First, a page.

CATHERINE FOSTER earned her Ph.D. from the Department of Near Eastern Studies at the University of California, Berkeley. Her current research focuses on household archaeology, microdebris analysis and domestic economies during the Uruk/Late Chalcolithic Period in southeastern Turkey (ca. 3600–3000 BCE). Other interests include deportation in the Near East, ancient music, archaeology and the media, museology, religion and burial practices during the Late Chalcolithic of the southern Levant (Israel, Syria, Jordan). She has conducted fieldwork in Jordan, Turkey, and North America.
TIM GILL did his undergraduate work in Political Economy at the University of California, Berkeley, graduating in 1982. He then earned a law degree from Boalt Hall, University of California, Berkeley, in 1985, and has practiced maritime law in the Bay Area since that time. He is currently a principal in a firm that manages ocean-going cargo ships. He began his study of archaeology in 2000, entering the doctoral program in the Department of Anthropology at UC Berkeley in 2001 and obtaining his Masters degree in 2002. He has done archaeological field work at a Neolithic site in Northern Spain (2000), in the caves of Geissenklösterle and Hohle Fels in Southwestern Germany (2001 and 2002), and in France since 2005. He is currently working to complete his dissertation, which is entitled “Conceptual Blending, Metaphors, and the Construction Of Meaning in Ice Age Europe: An Inquiry Into the Viability of Applying Theories of Cognitive Science to Human History in Deep Time.” His interest is in the development of the cognitive capabilities of our species, with a focus on anatomically modern humans and Neanderthals in Ice Age Europe approximately 40,000 to 10,000 years ago. Understanding the “art” of the Ice Age is a key component of that inquiry.
DARCY GRIMALDO GRIGSBY is a Professor in the History of Art Department at UCB. She specializes in 18th- through early 20th-century French art and visual and material culture, particularly in relation to colonial politics. Her first book,Extremities.Painting Empire in Post-Revolutionary France, was published by Yale University Press in 2002. Her second book,Colossal: Engineering Modernity in the Long Nineteenth Century (reconnecting the Suez Canal, Statue of Liberty, Eiffel Towe, and Panama Canal) is due out this fall. Now she is working on two books, one on the cartes-de-visite of the illiterate ex-slave and abolitionist Sojourner Truth, and the other on the relationship between France and the Caribbean called Creole Looking.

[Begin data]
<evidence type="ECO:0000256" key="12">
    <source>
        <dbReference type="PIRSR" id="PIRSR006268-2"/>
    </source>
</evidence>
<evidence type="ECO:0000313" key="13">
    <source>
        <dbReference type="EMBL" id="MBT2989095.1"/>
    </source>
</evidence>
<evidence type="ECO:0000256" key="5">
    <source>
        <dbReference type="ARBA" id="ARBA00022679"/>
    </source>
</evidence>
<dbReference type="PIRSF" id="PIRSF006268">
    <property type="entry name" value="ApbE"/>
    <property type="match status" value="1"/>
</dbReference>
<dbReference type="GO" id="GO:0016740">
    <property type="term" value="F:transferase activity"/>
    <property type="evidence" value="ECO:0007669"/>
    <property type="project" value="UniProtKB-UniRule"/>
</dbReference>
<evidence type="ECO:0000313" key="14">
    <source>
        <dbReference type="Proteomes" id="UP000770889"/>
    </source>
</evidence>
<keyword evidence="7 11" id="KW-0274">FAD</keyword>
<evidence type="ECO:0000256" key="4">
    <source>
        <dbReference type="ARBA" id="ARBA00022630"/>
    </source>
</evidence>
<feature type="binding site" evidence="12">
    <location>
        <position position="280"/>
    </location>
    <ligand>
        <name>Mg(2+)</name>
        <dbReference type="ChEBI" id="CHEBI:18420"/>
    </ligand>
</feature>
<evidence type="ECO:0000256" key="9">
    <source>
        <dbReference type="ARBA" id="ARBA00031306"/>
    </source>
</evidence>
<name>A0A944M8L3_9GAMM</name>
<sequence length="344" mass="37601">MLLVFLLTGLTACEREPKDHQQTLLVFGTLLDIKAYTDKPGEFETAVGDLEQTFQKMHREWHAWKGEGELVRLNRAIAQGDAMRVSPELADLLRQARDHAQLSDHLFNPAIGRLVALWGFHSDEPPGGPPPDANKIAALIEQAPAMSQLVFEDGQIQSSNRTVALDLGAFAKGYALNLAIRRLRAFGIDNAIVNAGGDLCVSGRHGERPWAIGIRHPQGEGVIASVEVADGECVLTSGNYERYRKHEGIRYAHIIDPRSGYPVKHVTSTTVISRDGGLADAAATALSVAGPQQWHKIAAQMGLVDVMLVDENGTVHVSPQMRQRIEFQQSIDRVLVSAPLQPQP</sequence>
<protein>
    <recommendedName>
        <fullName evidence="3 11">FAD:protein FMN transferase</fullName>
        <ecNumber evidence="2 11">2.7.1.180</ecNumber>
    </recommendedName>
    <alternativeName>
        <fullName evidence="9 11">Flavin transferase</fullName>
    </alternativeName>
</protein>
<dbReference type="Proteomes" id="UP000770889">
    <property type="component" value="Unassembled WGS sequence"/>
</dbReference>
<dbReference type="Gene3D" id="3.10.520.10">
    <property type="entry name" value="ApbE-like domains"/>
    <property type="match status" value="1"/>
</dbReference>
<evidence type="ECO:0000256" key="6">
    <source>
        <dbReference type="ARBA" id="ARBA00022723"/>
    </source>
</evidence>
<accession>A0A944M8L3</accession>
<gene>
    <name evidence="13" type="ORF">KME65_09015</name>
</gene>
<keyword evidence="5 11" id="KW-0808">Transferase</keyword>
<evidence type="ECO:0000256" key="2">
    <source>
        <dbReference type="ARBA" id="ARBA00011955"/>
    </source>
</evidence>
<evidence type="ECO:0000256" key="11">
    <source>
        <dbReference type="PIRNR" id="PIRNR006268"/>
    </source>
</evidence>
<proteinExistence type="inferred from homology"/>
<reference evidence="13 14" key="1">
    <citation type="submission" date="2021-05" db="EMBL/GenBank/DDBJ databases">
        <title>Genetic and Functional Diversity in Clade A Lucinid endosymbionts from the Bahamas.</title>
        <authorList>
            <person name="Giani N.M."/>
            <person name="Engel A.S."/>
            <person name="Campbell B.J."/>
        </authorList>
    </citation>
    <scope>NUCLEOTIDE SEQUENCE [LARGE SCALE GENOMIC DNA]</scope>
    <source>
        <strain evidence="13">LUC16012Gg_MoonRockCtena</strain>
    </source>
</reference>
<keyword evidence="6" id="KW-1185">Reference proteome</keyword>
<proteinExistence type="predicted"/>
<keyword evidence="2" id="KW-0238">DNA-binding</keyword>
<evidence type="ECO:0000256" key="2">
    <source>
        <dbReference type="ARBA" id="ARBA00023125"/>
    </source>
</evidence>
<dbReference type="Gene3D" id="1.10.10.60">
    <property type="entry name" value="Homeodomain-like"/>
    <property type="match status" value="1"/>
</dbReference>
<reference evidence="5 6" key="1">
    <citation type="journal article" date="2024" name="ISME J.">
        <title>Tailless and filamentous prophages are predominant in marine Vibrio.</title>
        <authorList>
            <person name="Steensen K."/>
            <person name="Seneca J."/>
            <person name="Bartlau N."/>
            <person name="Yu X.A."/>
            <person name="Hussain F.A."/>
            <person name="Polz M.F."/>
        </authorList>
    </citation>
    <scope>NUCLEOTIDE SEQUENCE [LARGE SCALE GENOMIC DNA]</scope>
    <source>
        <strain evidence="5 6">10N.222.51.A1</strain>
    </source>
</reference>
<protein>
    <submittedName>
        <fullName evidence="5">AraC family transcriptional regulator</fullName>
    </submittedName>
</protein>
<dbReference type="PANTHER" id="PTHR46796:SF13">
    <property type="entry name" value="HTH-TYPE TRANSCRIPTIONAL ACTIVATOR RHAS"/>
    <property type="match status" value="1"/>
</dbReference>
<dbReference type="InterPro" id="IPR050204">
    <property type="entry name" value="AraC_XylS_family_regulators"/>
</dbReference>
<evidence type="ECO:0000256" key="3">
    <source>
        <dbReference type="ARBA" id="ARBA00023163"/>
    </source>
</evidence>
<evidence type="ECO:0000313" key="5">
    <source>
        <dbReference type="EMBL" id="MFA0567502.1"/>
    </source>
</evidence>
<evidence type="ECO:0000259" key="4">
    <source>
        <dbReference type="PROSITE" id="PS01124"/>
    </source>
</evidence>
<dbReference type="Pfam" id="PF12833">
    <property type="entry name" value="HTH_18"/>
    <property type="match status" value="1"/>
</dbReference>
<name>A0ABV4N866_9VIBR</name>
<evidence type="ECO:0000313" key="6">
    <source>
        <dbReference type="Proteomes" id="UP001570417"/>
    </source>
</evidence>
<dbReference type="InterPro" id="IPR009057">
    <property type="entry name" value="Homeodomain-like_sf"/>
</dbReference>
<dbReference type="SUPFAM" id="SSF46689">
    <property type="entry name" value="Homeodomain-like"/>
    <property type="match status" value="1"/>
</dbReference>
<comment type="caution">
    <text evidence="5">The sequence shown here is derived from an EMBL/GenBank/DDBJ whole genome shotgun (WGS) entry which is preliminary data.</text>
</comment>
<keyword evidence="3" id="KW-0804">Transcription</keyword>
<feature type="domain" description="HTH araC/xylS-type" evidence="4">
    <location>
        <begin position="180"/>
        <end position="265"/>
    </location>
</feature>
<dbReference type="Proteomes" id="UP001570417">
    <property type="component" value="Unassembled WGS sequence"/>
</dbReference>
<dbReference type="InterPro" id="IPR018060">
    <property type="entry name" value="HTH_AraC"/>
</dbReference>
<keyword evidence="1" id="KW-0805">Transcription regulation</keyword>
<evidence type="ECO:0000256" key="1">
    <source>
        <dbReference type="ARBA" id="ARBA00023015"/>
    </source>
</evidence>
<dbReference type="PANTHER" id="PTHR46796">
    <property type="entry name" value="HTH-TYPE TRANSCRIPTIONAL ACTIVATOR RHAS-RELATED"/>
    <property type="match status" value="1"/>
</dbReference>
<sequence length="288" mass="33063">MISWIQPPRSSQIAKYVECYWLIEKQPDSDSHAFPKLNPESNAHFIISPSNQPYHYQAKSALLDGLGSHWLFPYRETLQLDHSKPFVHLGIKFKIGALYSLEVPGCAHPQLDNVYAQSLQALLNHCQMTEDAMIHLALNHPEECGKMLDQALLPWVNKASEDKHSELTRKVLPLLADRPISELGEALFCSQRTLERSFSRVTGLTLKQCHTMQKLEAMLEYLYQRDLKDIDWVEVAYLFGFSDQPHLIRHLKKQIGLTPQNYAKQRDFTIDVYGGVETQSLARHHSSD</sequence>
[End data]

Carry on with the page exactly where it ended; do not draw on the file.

ANDREW JONES is an Associate Professor in the Department of East Asian Languages and Cultures at University of California, Berkeley, where he is also Chair of the Center for Chinese Studies. He teaches courses on modern and vernacular Chinese literature and popular culture. His research interests include music, cinema, and media technology, modern and contemporary fiction, children's literature, and the cultural history of the global 1960s. He is the author of Yellow Music: Media Culture and Colonial Modernity in the Chinese Jazz Age (Duke University Press, 2001), co-editor of a special issue of positions: east asia cultures critique entitled “The Afro-Asian Century,” and translator of literary fiction by Yu Hua as well as Eileen Chang's Written on Water (Columbia University Press, 2005). He is currently at work on a study of evolutionary thinking and developmentalist narrative in modern Chinese literature.
ROSEMARY JOYCE is professor and department chair in Anthropology at U. C. Berkeley. Her research is concerned with questions about the ways prehispanic inhabitants of Central America employed material culture in actively negotiating their place in society. Much of her published work is concerned with the use of representational imagery to create and reinforce gendered identities, and includes examinations of Classic Maya monumental art and glyphic texts, and of Formative period monumental and small-scale images. Some of this work also involves mortuary analysis. She specializes in the study of ceramics, including analysis of the functional implications of vessel distributions, and of the symbolism of representational pottery vessels and figurines. As a museum anthropologist, she has worked with curated collections, including photographs and historical archives, in both North America and Honduras.